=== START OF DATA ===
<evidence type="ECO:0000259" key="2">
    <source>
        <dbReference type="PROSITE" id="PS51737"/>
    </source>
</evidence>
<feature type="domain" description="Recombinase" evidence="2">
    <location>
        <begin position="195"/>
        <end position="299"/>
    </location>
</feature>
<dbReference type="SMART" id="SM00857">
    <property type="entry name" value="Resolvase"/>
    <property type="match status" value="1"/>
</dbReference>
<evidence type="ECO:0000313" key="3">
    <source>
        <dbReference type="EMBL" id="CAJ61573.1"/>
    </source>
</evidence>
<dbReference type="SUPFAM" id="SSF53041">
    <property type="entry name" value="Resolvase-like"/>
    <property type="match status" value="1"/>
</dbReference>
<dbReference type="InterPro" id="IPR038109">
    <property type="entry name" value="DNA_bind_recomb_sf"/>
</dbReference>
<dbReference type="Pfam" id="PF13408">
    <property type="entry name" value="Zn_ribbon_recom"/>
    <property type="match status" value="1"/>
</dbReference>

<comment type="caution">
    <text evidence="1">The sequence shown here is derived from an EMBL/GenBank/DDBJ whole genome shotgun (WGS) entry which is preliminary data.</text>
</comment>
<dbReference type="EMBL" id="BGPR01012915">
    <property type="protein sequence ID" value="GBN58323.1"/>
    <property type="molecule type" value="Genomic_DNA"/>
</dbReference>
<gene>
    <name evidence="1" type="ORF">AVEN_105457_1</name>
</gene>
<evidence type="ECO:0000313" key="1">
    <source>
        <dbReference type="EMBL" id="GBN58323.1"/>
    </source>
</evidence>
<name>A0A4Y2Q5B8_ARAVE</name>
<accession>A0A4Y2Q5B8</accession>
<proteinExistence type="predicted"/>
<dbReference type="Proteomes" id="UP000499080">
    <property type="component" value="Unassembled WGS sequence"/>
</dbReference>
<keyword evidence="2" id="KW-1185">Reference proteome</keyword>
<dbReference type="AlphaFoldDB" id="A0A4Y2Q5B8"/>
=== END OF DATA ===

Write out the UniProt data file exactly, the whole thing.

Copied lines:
<evidence type="ECO:0000259" key="2">
    <source>
        <dbReference type="PROSITE" id="PS51737"/>
    </source>
</evidence>
<feature type="domain" description="Recombinase" evidence="2">
    <location>
        <begin position="195"/>
        <end position="299"/>
    </location>
</feature>
<dbReference type="SMART" id="SM00857">
    <property type="entry name" value="Resolvase"/>
    <property type="match status" value="1"/>
</dbReference>
<evidence type="ECO:0000313" key="3">
    <source>
        <dbReference type="EMBL" id="CAJ61573.1"/>
    </source>
</evidence>
<dbReference type="SUPFAM" id="SSF53041">
    <property type="entry name" value="Resolvase-like"/>
    <property type="match status" value="1"/>
</dbReference>
<dbReference type="InterPro" id="IPR038109">
    <property type="entry name" value="DNA_bind_recomb_sf"/>
</dbReference>
<dbReference type="Pfam" id="PF13408">
    <property type="entry name" value="Zn_ribbon_recom"/>
    <property type="match status" value="1"/>
</dbReference>

<comment type="caution">
    <text evidence="1">The sequence shown here is derived from an EMBL/GenBank/DDBJ whole genome shotgun (WGS) entry which is preliminary data.</text>
</comment>
<dbReference type="EMBL" id="BGPR01012915">
    <property type="protein sequence ID" value="GBN58323.1"/>
    <property type="molecule type" value="Genomic_DNA"/>
</dbReference>
<gene>
    <name evidence="1" type="ORF">AVEN_105457_1</name>
</gene>
<evidence type="ECO:0000313" key="1">
    <source>
        <dbReference type="EMBL" id="GBN58323.1"/>
    </source>
</evidence>
<name>A0A4Y2Q5B8_ARAVE</name>
<accession>A0A4Y2Q5B8</accession>
<proteinExistence type="predicted"/>
<dbReference type="Proteomes" id="UP000499080">
    <property type="component" value="Unassembled WGS sequence"/>
</dbReference>
<keyword evidence="2" id="KW-1185">Reference proteome</keyword>
<dbReference type="AlphaFoldDB" id="A0A4Y2Q5B8"/>